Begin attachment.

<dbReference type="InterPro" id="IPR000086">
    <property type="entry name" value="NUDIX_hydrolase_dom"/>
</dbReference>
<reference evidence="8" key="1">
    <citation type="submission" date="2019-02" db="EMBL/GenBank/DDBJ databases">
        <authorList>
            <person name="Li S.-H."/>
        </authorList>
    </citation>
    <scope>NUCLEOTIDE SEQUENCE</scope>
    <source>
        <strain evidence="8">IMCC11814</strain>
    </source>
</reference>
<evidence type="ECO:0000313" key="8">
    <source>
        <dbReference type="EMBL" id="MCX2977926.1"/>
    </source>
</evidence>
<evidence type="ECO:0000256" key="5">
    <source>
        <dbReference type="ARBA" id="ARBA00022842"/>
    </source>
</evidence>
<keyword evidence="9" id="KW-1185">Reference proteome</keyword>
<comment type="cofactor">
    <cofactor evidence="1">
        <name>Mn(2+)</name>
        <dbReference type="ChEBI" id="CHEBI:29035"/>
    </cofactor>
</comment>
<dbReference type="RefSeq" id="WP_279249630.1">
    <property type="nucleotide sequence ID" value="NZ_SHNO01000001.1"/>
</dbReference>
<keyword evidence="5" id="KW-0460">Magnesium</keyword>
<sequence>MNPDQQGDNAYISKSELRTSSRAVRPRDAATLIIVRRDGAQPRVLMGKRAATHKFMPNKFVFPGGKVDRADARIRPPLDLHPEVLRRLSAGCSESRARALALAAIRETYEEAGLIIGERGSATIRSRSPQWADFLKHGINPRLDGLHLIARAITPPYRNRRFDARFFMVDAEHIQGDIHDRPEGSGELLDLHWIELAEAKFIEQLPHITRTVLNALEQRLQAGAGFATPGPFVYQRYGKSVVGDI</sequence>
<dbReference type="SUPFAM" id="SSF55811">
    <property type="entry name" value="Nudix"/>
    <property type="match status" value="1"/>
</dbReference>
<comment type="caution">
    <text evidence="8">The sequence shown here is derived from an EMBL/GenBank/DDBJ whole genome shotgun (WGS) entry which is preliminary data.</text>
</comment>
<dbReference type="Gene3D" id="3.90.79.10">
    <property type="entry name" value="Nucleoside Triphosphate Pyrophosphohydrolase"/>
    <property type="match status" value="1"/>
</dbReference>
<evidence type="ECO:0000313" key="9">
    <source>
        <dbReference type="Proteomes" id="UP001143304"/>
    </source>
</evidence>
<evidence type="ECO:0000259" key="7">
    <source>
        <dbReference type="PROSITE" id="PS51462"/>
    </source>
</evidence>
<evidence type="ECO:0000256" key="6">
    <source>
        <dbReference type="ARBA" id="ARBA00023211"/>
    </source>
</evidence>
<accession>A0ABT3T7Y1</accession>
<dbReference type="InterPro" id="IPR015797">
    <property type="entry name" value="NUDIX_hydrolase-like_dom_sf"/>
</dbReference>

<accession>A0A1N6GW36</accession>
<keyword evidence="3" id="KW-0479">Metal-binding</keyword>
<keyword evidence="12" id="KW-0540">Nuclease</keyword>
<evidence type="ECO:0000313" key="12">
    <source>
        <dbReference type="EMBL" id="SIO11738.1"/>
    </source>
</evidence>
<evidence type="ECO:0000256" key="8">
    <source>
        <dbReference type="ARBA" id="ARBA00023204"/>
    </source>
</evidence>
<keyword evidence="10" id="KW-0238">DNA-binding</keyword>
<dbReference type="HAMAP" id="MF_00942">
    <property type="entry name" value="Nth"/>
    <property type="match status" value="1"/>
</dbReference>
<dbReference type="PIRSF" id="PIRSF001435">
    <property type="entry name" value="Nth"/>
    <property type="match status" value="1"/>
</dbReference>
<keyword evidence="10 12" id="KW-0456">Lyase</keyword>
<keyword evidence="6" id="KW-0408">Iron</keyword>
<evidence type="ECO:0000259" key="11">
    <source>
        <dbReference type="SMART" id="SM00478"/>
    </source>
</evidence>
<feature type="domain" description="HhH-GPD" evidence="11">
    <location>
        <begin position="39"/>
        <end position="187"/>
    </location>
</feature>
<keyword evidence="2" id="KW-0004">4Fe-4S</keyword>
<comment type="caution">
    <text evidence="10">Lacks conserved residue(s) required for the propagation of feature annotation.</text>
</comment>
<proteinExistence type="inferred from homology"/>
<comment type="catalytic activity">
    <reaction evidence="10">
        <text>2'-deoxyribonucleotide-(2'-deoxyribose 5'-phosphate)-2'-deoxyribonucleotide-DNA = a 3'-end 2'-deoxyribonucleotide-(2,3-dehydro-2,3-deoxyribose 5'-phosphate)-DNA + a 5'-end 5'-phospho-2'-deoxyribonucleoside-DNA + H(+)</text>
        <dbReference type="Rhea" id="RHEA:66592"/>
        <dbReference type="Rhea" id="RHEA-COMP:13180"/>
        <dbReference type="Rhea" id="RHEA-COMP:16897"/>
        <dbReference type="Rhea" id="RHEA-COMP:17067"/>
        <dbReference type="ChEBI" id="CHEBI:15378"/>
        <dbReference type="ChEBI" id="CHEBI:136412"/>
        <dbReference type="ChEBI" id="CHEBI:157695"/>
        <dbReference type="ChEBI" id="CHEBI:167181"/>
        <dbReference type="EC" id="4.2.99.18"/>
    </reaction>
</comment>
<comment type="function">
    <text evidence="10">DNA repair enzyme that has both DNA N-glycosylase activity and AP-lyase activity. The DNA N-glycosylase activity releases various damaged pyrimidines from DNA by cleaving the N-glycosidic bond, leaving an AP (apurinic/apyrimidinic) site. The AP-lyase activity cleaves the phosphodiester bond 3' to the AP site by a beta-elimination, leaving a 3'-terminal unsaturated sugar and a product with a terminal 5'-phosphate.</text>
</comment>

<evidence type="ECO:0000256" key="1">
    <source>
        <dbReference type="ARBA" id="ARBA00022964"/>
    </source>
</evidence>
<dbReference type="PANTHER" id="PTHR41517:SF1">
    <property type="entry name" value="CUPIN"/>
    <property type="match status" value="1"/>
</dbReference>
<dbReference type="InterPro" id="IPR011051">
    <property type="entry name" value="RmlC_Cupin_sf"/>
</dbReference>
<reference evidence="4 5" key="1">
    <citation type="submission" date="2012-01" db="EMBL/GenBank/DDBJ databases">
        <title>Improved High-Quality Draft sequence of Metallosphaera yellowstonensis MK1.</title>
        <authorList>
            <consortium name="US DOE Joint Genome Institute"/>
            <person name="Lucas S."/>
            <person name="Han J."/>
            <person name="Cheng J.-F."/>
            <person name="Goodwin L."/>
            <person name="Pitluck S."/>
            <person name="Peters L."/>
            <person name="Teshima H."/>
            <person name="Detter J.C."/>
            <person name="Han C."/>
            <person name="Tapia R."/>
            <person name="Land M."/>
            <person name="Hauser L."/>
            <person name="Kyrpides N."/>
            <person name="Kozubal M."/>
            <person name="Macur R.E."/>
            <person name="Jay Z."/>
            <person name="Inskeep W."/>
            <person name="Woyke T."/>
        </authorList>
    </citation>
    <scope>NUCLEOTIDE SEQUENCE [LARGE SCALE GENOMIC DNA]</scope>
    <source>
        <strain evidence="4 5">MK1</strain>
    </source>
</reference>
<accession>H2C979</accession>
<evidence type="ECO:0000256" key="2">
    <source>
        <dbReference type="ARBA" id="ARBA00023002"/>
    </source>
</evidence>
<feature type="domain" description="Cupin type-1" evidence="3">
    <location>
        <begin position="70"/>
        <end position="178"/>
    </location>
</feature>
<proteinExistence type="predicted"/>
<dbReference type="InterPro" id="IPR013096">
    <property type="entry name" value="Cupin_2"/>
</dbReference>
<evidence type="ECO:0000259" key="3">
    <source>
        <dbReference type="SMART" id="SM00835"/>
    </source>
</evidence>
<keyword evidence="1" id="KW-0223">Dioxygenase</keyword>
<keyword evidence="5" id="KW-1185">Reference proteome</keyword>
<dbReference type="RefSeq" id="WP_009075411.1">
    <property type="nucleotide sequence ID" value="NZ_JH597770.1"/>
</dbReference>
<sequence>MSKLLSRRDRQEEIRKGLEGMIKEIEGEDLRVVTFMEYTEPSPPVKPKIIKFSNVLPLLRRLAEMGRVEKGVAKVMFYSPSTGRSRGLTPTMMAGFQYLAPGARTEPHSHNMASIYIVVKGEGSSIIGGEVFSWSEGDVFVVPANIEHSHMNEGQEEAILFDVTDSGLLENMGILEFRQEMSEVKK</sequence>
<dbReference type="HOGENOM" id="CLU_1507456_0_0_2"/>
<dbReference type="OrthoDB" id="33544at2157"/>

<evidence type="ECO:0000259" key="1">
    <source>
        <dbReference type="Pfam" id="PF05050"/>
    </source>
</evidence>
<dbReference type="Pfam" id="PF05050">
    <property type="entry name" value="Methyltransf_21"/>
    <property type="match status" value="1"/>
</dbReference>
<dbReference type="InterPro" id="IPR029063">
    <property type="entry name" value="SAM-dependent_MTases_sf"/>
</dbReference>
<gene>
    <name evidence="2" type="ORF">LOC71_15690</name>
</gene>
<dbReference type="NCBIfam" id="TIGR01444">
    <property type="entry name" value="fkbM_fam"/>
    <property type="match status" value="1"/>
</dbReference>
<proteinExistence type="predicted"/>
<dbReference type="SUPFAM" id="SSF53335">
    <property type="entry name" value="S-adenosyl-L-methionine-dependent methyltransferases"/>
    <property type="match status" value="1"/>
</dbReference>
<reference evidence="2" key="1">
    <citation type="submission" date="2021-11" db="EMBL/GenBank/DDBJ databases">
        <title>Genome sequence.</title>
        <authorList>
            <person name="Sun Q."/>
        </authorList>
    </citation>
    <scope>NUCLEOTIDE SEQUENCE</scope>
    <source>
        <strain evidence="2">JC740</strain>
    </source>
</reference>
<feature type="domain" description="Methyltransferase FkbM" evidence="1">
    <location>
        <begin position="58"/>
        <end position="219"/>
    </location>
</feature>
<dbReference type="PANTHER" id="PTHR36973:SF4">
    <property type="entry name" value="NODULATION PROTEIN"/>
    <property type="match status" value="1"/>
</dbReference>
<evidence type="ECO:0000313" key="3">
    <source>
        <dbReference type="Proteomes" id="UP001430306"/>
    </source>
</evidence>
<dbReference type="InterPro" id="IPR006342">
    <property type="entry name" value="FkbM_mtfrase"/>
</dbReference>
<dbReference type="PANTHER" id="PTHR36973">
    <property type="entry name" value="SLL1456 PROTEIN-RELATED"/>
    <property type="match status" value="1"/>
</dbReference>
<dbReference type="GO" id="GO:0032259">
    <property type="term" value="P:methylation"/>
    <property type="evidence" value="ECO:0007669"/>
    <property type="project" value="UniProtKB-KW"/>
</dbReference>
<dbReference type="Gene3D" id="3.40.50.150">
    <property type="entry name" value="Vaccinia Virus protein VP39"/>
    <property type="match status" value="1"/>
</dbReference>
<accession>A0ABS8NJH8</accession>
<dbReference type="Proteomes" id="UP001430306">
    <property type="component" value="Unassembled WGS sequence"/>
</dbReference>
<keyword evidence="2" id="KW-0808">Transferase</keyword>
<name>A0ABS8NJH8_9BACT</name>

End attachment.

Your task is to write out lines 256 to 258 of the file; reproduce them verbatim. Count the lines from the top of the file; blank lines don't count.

    <property type="project" value="UniProtKB-KW"/>
</dbReference>
<dbReference type="Gene3D" id="3.40.50.150">